Much of my youth was spent playing in the streets and playgrounds of North Beach and taking guitar lessons at Joe Brattesani's School of Music. With my younger cousin Fred Bustos on rhythm guitar, we’d crank out one Ventures song after another in my Chestnut Street basement and at Salesian School variety shows.
     When I got to high school in 1964, one of my classmates said he had a friend named Curt Mallegni who could play Wipe Out on the drums. Could it be the same Curt who used to crack me up in the fifth grade and then transferred to St. Vincent De Paul? It was. The three of us won a Moose Lodge “Stardom Stairway” talent show as The Interludes, playing Sleepwalk and Walk, Don't Run.
     Curt was friends with Nick Paolini, a talented accordion player. Nick expressed an interest in joining the band. I told him what we really needed was a bass player, so he went out, bought a bass, and learned how to play it (well). Not only did he play bass, but he could also sing lead, which


allowed us to become more than just an instrumental band.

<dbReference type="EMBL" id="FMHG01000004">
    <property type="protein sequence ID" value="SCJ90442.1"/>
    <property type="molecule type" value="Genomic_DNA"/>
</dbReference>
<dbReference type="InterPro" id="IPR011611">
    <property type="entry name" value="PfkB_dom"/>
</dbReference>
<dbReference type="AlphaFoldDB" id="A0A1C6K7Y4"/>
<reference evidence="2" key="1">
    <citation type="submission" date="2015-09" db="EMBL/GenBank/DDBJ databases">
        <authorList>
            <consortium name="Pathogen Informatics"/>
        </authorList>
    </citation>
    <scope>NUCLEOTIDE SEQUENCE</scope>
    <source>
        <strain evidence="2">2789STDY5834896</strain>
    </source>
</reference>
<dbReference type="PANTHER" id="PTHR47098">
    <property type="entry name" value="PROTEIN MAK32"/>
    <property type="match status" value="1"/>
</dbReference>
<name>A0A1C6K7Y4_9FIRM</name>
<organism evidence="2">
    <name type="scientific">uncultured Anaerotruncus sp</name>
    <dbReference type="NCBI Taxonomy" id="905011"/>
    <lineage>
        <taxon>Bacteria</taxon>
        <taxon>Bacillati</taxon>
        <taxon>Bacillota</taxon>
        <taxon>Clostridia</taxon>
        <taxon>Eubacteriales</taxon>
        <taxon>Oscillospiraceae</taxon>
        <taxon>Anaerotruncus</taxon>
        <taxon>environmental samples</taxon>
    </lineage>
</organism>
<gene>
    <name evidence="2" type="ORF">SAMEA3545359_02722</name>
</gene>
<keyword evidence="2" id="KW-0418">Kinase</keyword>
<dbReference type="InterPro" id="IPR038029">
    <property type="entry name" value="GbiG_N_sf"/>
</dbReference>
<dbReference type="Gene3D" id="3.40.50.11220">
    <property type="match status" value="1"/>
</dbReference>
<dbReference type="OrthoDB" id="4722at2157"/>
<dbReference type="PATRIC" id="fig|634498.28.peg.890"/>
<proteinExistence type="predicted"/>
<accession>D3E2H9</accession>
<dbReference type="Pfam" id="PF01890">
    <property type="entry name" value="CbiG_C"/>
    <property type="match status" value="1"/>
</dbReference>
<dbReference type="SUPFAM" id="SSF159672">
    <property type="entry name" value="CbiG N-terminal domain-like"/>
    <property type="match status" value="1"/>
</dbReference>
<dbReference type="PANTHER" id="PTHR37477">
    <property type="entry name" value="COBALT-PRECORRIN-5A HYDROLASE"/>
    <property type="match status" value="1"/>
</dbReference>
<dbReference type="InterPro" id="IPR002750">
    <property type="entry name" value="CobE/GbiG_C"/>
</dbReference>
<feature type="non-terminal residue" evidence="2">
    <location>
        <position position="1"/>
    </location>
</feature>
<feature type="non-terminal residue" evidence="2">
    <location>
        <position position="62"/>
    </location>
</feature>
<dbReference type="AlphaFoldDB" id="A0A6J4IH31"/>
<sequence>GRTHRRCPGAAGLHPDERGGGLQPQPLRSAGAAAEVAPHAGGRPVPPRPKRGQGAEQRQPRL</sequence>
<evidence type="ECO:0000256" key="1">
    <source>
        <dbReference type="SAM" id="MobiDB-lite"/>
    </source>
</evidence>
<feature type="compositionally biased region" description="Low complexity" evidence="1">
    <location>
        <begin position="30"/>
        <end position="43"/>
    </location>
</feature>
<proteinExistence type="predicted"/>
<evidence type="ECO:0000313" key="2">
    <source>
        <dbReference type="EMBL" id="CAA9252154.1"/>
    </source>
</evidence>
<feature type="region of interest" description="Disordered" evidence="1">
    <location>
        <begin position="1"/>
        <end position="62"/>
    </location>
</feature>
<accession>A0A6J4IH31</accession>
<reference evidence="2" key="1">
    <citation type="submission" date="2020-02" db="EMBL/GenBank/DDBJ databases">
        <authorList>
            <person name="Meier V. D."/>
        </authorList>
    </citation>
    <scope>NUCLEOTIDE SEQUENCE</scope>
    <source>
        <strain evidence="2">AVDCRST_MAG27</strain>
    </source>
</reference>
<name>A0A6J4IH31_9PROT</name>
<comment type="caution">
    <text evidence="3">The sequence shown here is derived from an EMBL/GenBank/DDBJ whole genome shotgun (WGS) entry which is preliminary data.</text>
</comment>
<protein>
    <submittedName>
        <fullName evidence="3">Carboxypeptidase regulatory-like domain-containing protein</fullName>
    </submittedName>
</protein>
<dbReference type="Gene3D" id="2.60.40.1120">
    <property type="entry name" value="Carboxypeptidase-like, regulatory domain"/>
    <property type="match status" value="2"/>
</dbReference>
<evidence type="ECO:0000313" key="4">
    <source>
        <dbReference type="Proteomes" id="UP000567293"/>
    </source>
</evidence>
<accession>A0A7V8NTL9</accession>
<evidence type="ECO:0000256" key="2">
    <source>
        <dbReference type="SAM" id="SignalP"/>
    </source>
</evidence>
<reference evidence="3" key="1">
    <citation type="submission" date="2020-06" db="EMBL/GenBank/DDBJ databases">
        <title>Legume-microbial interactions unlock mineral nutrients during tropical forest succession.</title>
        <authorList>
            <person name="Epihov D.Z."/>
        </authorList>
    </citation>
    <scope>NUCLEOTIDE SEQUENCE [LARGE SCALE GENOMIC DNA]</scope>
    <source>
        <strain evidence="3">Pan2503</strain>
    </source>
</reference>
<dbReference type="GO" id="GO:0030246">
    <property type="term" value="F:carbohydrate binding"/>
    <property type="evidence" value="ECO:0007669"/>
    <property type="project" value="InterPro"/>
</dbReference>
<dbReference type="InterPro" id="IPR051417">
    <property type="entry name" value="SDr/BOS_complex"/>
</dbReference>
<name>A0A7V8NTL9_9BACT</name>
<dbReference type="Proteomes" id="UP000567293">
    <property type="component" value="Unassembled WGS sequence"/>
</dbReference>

Fred left the band to start his own
group, The Times Four. In order to have a more versatile sound, we thought it might be a good idea to add a keyboard player instead of another guitar, so the word went out to all the schools in the area. One cold, rainy night I answered the door, and there stood Ned Bawden, an excellent piano player who practiced about eight hours a day, chain smoked nonfilter Kools, and slept under his piano. He was a proficient song writer as well. Ned bought a Hammond organ and had it delivered to our first gig at St. Bridget’s. We really destroyed that organ as we carried it from one teen club to another, half hanging out of Nicks' old Plymouth, rear end loaded down with all of our gear nearly scraping the street. Enter the Vox Continental organ, which gave us that "British Invasion" sound. With our new sound, we decided that “The Interludes” sounded like an act on The Lawrence Welk Champagne Hour, so after